Russia signs gas deal with EU
MOSCOW/KIEV (Reuters) - Russia and the European Union signed an accord on Saturday aimed at restoring Russian gas supplies via Ukraine, whose cut-off has plunged large parts of Europe into a midwinter energy crisis.
Czech Prime Minister Mirek Topolanek, representing the EU presidency, then flew to Kiev hoping to persuade Ukraine to sign the deal, which would allow EU, Ukrainian and Russian observers to monitor the gas flows across Ukrainian territory.
The agreement would assuage Russian fears that Ukraine is siphoning off fuel for its own use. Kiev denies the charge.
"As soon as the mechanism of control starts working, we will send the gas to the system. If we see that it is stolen again, we will again cut flows," Russian Prime Minister Vladimir Putin said after five hours of talks with Topolanek in Moscow.
The dispute, which began when Russia and Ukraine could not agree on this year's gas prices, has led to the worst ever disruption of Russian gas supplies to Europe.
The continent relies on Russia for a quarter of its supplies. Eighty percent of Russian gas to Europe is piped through Ukraine.
Eastern and central Europe have borne the brunt of the dispute, which has shut down factories and left tens of thousands of households shivering in sub-zero temperatures without gas heating. Supplies to 18 countries have been disrupted.
Despite clearing the deal on Saturday, Putin showed no sign of easing his tough rhetoric on Ukraine.
"Our actions do not aim to worsen but rather to improve the situation in Ukraine, to help Ukraine get rid of crooks and bribe-takers and make its economy more transparent," he said.
He said that in addition to monitors from Russia, Ukraine and the EU, specialists from European gas firms would join the team checking flows across Ukraine, something Kiev has opposed. Putin said Topolanek had also asked to include specialists from Norway.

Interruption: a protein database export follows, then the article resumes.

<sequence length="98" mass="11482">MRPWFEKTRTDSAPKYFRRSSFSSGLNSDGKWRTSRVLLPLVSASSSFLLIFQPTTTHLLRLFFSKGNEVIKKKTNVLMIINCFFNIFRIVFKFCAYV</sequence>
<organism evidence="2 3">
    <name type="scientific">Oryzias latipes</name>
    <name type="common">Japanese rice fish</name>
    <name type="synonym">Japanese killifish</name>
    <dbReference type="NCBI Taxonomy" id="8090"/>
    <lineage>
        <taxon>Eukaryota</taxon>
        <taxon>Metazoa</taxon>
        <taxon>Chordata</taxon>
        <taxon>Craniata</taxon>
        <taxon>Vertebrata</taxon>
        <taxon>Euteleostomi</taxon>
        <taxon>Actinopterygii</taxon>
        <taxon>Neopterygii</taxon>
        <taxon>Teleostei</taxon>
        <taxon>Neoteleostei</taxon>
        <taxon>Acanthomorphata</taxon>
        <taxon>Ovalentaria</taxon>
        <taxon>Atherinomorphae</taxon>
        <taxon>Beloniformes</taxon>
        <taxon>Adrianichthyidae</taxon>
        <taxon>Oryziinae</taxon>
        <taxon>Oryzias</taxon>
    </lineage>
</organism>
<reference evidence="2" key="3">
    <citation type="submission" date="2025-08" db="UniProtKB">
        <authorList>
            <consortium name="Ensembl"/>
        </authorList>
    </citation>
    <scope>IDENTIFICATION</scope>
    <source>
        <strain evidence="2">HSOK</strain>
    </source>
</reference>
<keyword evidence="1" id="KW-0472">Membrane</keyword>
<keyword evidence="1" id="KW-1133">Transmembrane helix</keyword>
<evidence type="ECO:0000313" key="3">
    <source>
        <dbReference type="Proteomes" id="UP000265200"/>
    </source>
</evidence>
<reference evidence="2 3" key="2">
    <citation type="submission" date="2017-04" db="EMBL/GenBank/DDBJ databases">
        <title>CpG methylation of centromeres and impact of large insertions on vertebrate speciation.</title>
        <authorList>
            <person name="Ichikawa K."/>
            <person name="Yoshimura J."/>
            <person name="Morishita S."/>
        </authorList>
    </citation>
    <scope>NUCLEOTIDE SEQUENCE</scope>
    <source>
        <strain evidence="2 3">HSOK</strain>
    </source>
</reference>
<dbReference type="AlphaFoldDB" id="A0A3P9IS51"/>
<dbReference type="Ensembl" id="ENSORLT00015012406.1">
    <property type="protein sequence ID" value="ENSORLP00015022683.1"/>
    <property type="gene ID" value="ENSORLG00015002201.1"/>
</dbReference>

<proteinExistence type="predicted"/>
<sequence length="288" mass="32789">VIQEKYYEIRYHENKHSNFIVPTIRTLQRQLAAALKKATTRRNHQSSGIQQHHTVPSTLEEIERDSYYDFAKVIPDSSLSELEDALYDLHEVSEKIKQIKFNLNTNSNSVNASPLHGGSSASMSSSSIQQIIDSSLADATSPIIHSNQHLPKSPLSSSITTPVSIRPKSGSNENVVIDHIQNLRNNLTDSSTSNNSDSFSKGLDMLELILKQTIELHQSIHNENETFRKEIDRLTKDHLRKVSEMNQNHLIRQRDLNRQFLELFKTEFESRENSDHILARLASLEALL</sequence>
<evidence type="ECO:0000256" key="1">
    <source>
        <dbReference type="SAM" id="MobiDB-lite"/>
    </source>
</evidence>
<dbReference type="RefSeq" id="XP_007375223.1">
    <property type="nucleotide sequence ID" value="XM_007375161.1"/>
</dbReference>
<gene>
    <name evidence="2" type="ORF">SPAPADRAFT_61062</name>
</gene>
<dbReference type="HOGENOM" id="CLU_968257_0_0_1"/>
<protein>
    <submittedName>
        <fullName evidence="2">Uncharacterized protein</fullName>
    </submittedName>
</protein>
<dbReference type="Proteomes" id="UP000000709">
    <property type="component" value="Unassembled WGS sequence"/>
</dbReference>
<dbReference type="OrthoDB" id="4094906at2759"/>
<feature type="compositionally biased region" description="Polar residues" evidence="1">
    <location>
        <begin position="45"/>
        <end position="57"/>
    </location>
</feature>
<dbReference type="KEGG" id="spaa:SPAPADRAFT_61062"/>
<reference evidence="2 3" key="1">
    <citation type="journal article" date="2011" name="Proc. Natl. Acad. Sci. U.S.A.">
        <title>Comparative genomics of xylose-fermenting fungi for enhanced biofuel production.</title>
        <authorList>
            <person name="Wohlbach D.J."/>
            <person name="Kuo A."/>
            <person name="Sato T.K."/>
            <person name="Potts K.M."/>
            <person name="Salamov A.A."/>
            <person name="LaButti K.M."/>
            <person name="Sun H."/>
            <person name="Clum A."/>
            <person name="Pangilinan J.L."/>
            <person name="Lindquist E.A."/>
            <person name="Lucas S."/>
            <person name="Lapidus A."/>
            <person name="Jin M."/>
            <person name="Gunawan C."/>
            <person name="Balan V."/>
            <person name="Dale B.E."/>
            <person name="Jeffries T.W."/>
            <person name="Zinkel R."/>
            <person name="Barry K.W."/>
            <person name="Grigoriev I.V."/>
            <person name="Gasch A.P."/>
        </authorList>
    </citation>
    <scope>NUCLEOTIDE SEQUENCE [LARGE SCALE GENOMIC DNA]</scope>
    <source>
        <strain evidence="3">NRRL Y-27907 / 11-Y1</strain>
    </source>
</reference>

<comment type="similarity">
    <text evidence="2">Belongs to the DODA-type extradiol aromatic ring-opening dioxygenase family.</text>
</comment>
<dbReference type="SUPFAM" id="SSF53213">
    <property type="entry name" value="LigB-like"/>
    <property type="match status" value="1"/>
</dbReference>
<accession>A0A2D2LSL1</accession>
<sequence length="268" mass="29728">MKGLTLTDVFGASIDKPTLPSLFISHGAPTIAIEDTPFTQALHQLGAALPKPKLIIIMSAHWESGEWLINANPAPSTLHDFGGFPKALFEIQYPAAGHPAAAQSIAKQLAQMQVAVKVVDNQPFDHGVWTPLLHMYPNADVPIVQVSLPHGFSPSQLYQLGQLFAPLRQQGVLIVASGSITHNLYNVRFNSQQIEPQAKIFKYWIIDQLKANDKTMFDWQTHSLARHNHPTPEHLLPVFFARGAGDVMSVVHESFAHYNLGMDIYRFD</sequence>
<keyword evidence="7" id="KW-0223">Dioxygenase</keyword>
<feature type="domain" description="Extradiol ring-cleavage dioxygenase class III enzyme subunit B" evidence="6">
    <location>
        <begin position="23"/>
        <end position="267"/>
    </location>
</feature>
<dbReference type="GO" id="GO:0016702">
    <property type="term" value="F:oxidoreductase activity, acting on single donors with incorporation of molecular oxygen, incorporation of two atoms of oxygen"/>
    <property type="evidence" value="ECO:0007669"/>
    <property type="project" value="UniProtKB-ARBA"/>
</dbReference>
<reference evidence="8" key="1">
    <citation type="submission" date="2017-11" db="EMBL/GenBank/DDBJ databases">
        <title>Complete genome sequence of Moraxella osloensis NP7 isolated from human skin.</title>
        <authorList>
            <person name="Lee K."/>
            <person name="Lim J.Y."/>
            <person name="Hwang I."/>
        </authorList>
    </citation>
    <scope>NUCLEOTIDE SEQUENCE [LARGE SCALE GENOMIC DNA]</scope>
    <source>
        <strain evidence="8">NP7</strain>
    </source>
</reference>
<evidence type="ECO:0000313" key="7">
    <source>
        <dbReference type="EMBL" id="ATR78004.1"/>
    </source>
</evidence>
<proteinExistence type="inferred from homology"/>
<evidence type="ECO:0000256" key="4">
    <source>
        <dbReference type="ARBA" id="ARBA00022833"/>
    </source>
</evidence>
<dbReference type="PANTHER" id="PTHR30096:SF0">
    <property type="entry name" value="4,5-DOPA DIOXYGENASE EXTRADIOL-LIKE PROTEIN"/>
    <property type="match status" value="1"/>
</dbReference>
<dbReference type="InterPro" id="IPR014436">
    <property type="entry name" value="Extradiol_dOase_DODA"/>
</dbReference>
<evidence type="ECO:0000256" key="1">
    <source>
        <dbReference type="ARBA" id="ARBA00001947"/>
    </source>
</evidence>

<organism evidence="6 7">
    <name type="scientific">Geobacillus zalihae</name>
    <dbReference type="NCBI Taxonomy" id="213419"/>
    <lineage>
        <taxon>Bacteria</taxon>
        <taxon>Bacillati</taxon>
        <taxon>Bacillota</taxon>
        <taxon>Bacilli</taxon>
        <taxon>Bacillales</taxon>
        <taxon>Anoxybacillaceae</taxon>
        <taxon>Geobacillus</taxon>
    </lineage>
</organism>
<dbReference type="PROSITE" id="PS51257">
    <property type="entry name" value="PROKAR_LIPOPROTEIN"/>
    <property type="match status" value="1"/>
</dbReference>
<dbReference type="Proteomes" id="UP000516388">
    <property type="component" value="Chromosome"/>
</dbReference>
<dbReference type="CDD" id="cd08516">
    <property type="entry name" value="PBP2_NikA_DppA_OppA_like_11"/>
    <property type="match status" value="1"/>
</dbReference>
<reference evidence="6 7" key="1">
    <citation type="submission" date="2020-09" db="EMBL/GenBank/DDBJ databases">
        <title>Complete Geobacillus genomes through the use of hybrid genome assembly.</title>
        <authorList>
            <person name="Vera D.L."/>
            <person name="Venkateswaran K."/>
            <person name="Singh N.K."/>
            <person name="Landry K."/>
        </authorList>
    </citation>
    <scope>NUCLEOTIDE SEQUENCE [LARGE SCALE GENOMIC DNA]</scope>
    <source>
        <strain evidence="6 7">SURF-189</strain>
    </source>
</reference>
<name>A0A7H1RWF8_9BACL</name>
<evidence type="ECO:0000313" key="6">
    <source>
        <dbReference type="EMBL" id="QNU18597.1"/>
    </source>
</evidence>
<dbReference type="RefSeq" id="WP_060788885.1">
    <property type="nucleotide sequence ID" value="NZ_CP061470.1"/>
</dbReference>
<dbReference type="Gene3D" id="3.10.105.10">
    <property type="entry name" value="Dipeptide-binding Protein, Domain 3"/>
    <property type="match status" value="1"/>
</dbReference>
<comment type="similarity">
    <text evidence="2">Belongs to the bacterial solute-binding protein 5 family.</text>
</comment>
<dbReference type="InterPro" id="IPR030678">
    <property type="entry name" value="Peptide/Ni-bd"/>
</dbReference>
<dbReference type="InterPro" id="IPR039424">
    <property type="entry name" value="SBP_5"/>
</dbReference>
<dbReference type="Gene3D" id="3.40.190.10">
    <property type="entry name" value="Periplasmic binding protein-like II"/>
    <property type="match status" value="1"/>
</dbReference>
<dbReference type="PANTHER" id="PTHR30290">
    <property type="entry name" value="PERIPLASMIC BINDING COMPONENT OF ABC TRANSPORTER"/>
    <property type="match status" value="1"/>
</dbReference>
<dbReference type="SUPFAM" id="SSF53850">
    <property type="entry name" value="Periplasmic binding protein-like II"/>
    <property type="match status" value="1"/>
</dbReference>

NO PRICE DEAL
Relations between Moscow and Kiev, already tense because of Russian opposition to Ukraine's push to join NATO, have suffered a further sharp downward lurch.
Russia has accused Ukraine of corruption and stealing gas meant for Europe, and Kiev said Russia's actions amounted to blackmail to extract an unjustifiably high price for the gas it sells to Ukraine.
Sources close to the talks, speaking on condition of anonymity, told Reuters the agreement signed in Moscow had been tweaked slightly at Russia's request, but had not changed substantially from an earlier draft.
Even if the gas supply is resumed to Europe, it is unlikely to be delivered to Ukrainian consumers, as Moscow and Kiev have yet to agree a supply contract for this year.
Russia, which cut off supplies to Ukraine on New Year's Day because of the dispute over pricing and debts, has repeatedly said Ukraine must pay the going market rate for gas.
Oleh Dubyna, chief executive of Ukrainian state energy company Naftogaz, returned from Moscow on Saturday having failed to agree a 2009 gas supply deal in the latest round of talks with Russian gas export monopoly Gazprom.
"Unfortunately the talks with Gazprom have finished with nothing," Dubyna told reporters at Kiev airport on his return. "The talks now have to proceed at a higher level."
Dubyna said Gazprom had again demanded a price of $450 per 1,000 cubic meters of gas, which he said Ukraine could not accept. Naftogaz has previously insisted on a price of $201, up from $179.50 in 2008.
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